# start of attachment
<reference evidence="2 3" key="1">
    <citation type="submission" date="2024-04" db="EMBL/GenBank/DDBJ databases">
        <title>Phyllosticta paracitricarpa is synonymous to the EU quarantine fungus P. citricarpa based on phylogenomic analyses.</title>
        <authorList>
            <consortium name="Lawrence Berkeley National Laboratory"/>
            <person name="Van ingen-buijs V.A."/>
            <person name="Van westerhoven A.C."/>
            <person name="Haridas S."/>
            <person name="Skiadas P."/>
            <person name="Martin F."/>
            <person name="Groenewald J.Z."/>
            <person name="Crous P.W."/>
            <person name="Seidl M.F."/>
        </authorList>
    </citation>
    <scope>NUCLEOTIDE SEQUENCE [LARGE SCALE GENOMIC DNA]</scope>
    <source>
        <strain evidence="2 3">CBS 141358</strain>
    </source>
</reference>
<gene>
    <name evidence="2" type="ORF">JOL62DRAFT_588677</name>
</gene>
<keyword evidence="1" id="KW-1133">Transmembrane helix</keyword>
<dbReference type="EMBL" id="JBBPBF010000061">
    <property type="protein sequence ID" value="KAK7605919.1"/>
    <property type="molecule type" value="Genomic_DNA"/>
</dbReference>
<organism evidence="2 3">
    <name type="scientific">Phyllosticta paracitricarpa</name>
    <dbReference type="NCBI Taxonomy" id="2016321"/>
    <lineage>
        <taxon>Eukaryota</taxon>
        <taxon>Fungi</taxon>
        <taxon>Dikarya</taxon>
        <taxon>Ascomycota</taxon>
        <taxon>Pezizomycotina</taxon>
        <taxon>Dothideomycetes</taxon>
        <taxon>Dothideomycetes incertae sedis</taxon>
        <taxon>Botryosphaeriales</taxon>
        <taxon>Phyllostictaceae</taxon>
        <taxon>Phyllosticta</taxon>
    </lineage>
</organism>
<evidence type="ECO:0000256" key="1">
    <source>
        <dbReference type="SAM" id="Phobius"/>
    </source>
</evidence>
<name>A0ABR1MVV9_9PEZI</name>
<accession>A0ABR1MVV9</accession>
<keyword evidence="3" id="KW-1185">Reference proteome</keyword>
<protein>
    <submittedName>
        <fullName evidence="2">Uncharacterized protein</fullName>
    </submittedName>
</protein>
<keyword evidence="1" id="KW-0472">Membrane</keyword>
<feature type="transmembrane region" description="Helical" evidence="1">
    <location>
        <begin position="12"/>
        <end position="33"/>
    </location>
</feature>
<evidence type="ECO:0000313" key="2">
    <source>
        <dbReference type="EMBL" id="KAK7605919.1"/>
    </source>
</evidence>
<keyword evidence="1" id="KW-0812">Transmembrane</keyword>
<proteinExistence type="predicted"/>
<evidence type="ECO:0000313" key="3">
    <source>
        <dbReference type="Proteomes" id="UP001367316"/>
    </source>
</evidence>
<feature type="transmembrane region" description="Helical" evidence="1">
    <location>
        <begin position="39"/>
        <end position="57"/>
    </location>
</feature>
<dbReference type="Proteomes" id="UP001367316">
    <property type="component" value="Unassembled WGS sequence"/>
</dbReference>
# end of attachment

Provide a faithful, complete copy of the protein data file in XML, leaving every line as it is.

<reference evidence="2 3" key="1">
    <citation type="submission" date="2024-04" db="EMBL/GenBank/DDBJ databases">
        <title>Phyllosticta paracitricarpa is synonymous to the EU quarantine fungus P. citricarpa based on phylogenomic analyses.</title>
        <authorList>
            <consortium name="Lawrence Berkeley National Laboratory"/>
            <person name="Van ingen-buijs V.A."/>
            <person name="Van westerhoven A.C."/>
            <person name="Haridas S."/>
            <person name="Skiadas P."/>
            <person name="Martin F."/>
            <person name="Groenewald J.Z."/>
            <person name="Crous P.W."/>
            <person name="Seidl M.F."/>
        </authorList>
    </citation>
    <scope>NUCLEOTIDE SEQUENCE [LARGE SCALE GENOMIC DNA]</scope>
    <source>
        <strain evidence="2 3">CBS 141358</strain>
    </source>
</reference>
<gene>
    <name evidence="2" type="ORF">JOL62DRAFT_588677</name>
</gene>
<keyword evidence="1" id="KW-1133">Transmembrane helix</keyword>
<dbReference type="EMBL" id="JBBPBF010000061">
    <property type="protein sequence ID" value="KAK7605919.1"/>
    <property type="molecule type" value="Genomic_DNA"/>
</dbReference>
<organism evidence="2 3">
    <name type="scientific">Phyllosticta paracitricarpa</name>
    <dbReference type="NCBI Taxonomy" id="2016321"/>
    <lineage>
        <taxon>Eukaryota</taxon>
        <taxon>Fungi</taxon>
        <taxon>Dikarya</taxon>
        <taxon>Ascomycota</taxon>
        <taxon>Pezizomycotina</taxon>
        <taxon>Dothideomycetes</taxon>
        <taxon>Dothideomycetes incertae sedis</taxon>
        <taxon>Botryosphaeriales</taxon>
        <taxon>Phyllostictaceae</taxon>
        <taxon>Phyllosticta</taxon>
    </lineage>
</organism>
<evidence type="ECO:0000256" key="1">
    <source>
        <dbReference type="SAM" id="Phobius"/>
    </source>
</evidence>
<name>A0ABR1MVV9_9PEZI</name>
<accession>A0ABR1MVV9</accession>
<keyword evidence="3" id="KW-1185">Reference proteome</keyword>
<protein>
    <submittedName>
        <fullName evidence="2">Uncharacterized protein</fullName>
    </submittedName>
</protein>
<keyword evidence="1" id="KW-0472">Membrane</keyword>
<feature type="transmembrane region" description="Helical" evidence="1">
    <location>
        <begin position="12"/>
        <end position="33"/>
    </location>
</feature>
<evidence type="ECO:0000313" key="2">
    <source>
        <dbReference type="EMBL" id="KAK7605919.1"/>
    </source>
</evidence>
<keyword evidence="1" id="KW-0812">Transmembrane</keyword>
<proteinExistence type="predicted"/>
<evidence type="ECO:0000313" key="3">
    <source>
        <dbReference type="Proteomes" id="UP001367316"/>
    </source>
</evidence>
<feature type="transmembrane region" description="Helical" evidence="1">
    <location>
        <begin position="39"/>
        <end position="57"/>
    </location>
</feature>
<dbReference type="Proteomes" id="UP001367316">
    <property type="component" value="Unassembled WGS sequence"/>
</dbReference>